One of these approaches is simple and easily accomplished, two much more complicated. The simple one is just to get education researchers and others involved in this type of pedagogical scholarship to use the full range of tools currently available to keep track of how their work is being used. In our commentary we listed a number of these and encouraged those in the education community to select at least one of these tools to get a sense of their own influence and standing. To measure impact using article-level citation counts, journal impact factor and/or h-index, we encourage the use of Web of Science, Scopus, or Google Scholar My Citations, and for measuring article-level impact using altmetrics, leaders include ImpactStory, Plum Analytics, or Altmetric.com.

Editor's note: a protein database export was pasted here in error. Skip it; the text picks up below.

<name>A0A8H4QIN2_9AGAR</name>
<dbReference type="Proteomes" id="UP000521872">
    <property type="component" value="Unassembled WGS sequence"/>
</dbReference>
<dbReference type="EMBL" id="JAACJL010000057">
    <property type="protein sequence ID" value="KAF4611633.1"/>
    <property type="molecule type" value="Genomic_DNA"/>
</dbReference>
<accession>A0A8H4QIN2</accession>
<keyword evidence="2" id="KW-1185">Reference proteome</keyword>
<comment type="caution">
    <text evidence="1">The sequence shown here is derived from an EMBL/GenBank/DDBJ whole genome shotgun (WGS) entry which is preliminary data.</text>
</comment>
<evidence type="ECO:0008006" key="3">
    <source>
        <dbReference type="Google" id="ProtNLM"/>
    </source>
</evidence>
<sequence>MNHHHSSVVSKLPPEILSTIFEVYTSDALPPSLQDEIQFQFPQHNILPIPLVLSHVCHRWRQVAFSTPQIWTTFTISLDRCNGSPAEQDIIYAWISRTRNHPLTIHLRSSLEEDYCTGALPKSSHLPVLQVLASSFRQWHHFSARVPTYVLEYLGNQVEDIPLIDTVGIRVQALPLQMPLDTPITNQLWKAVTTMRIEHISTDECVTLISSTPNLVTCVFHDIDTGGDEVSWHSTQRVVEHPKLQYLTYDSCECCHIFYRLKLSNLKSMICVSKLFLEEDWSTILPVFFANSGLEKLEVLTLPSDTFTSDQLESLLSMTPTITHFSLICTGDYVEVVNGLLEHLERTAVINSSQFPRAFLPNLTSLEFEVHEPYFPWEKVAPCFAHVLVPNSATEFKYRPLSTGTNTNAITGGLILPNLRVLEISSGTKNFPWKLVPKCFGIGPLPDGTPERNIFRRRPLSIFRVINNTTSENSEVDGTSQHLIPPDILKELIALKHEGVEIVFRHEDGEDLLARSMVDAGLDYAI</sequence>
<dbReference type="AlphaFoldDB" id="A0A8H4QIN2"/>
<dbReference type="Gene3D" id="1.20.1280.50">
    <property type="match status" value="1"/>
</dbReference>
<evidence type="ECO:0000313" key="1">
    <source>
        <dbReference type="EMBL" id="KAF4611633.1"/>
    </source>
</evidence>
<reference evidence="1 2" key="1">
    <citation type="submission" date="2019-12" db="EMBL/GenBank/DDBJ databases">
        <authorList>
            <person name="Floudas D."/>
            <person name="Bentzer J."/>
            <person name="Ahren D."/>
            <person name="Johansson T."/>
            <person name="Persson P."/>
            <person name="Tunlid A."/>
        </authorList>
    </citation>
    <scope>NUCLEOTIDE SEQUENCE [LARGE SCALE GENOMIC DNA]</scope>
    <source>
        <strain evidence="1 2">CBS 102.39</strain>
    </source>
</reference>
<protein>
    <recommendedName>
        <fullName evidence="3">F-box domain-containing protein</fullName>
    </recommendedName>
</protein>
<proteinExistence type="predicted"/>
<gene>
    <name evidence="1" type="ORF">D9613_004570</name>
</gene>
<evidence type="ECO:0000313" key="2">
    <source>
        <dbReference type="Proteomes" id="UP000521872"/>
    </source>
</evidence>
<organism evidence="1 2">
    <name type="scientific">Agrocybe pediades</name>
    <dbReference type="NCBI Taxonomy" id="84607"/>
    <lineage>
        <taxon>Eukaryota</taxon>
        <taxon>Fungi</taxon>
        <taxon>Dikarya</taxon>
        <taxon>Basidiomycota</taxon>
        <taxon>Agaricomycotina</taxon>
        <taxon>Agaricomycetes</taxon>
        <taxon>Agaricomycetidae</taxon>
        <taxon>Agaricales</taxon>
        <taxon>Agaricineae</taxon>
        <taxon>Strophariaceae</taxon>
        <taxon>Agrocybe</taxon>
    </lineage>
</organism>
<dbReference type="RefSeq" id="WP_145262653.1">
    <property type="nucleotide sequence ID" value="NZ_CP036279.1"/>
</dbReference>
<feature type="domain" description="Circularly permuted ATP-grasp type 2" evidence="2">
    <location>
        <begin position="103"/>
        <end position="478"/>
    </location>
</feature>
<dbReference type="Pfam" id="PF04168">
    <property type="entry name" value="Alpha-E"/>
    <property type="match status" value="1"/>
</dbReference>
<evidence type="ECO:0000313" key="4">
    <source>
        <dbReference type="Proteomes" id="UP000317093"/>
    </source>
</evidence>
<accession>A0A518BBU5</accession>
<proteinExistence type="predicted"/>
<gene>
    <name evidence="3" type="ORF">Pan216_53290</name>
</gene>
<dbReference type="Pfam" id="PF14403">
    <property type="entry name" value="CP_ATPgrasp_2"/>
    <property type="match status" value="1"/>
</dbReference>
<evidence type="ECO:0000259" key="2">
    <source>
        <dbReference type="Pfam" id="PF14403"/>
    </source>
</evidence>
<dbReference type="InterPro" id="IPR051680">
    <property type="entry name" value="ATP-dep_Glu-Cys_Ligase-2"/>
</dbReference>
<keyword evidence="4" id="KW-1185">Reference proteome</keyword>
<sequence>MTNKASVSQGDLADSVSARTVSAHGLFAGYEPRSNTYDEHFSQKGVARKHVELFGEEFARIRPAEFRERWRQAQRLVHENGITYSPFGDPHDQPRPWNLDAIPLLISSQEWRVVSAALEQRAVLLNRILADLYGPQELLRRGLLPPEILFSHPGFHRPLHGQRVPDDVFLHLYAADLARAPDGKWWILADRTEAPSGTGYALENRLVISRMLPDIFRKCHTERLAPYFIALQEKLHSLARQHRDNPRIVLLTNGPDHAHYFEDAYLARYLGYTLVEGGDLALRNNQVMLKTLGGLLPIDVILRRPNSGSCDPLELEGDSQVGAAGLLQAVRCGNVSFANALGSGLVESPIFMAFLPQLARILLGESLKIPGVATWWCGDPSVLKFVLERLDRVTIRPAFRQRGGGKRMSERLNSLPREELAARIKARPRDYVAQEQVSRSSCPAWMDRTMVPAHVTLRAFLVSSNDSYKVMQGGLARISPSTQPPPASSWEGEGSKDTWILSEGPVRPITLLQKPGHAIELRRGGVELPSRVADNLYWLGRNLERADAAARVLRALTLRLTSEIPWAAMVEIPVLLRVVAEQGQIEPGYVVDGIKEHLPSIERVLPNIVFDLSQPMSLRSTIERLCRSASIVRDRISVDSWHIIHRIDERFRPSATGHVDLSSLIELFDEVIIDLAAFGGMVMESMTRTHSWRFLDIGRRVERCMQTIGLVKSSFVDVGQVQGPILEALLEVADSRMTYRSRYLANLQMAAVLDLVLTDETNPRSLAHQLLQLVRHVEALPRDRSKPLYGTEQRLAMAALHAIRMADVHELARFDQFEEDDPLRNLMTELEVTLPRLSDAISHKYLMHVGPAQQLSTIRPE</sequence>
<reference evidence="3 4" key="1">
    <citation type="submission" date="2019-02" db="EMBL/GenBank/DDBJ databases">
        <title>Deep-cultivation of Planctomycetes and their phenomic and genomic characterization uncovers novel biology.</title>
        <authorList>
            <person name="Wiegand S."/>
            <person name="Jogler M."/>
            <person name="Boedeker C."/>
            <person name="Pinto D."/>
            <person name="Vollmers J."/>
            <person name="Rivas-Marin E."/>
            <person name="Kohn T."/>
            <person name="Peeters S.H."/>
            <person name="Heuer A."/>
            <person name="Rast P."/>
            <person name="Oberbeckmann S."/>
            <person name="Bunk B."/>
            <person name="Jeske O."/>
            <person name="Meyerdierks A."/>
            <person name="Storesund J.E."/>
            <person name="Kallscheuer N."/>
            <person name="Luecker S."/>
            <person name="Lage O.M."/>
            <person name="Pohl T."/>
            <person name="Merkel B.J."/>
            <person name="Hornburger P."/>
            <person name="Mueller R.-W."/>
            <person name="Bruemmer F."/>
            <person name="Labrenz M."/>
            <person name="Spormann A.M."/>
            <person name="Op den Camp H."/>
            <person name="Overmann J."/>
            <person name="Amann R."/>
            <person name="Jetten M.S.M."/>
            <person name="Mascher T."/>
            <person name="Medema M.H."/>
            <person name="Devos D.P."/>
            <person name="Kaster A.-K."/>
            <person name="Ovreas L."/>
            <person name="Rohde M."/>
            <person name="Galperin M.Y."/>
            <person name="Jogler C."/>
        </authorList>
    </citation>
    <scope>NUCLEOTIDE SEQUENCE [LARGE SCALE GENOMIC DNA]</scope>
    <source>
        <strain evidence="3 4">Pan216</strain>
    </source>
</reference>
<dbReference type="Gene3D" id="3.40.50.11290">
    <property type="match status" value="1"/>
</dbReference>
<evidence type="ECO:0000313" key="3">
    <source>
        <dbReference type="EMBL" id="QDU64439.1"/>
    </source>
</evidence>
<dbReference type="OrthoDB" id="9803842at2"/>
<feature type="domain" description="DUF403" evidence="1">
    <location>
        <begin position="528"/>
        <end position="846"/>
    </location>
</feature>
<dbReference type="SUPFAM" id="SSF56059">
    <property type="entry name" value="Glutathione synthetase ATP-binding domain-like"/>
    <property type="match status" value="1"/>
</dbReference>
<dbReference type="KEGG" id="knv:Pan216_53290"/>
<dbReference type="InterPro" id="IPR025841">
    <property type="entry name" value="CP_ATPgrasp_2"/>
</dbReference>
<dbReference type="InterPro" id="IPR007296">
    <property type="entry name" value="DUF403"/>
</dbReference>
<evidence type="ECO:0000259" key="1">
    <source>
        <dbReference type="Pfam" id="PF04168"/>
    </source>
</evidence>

The next approach is more difficult in that it requires that more members of the education research community engage with social media. Since altmetrics algorithms take into account blog mentions, saves/shares in Mendeley and CiteULike, tweets, Facebook postings, and so on, we need to see more of discussion of education-related topics in these venues so that they are “counted” more in determining impact. Furthermore, we ask that instructors post the sources of their materials on syllabi on websites so that they are accessible to the public, not just on handouts and portals limited to their own classes and institutions.